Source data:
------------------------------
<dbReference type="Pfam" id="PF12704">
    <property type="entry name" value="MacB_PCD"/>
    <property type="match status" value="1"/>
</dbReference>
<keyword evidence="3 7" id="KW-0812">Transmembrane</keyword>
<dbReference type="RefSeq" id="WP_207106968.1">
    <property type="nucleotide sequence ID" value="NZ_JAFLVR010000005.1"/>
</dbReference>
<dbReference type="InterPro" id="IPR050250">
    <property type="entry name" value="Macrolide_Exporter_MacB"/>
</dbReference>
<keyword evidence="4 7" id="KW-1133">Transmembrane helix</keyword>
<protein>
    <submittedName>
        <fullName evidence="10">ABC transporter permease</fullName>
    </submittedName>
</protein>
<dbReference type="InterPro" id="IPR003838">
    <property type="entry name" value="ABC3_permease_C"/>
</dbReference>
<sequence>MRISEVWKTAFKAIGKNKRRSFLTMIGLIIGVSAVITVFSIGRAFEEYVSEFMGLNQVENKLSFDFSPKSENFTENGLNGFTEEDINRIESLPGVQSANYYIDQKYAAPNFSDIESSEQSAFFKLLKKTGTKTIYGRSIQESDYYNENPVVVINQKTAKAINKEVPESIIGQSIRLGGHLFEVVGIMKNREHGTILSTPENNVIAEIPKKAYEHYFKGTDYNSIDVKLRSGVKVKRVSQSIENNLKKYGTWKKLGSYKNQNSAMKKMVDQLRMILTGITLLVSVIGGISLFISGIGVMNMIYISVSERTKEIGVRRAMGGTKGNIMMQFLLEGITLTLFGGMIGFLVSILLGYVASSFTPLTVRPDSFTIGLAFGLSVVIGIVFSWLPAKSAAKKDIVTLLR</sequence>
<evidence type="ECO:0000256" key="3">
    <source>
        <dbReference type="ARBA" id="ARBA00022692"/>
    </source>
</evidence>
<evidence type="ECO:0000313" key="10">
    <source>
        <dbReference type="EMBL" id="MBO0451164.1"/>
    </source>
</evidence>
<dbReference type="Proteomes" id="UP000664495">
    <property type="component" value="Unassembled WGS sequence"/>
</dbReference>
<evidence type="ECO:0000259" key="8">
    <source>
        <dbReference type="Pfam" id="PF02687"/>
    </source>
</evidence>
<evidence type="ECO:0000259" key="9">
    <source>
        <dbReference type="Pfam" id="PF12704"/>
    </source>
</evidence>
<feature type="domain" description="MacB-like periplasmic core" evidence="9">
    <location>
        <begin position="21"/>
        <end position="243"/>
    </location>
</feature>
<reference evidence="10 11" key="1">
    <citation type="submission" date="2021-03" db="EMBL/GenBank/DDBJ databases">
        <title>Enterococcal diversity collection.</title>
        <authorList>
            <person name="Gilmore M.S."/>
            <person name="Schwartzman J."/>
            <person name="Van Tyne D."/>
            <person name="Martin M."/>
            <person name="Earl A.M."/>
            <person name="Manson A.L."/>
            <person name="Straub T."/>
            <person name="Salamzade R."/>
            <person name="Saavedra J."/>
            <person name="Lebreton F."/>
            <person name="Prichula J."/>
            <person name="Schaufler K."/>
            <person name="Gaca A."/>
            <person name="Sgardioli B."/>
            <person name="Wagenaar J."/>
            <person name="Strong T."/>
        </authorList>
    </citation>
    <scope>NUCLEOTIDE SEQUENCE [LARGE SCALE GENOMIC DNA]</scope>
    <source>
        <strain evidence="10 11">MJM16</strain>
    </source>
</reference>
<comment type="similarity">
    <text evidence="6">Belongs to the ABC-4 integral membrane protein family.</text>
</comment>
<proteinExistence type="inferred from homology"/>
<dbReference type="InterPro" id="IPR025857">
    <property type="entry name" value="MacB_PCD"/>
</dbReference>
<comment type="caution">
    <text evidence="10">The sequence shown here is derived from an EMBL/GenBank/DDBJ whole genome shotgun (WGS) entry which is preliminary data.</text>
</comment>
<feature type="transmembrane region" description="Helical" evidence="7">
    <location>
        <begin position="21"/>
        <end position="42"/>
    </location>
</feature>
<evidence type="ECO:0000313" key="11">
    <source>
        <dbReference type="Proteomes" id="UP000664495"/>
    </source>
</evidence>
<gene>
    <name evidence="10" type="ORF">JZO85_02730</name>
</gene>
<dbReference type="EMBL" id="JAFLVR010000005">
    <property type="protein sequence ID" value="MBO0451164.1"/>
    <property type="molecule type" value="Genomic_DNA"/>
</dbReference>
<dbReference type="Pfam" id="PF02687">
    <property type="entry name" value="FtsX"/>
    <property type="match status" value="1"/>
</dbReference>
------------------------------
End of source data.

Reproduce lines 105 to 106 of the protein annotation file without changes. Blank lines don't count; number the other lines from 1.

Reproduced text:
</dbReference>
<dbReference type="Pfam" id="PF02687">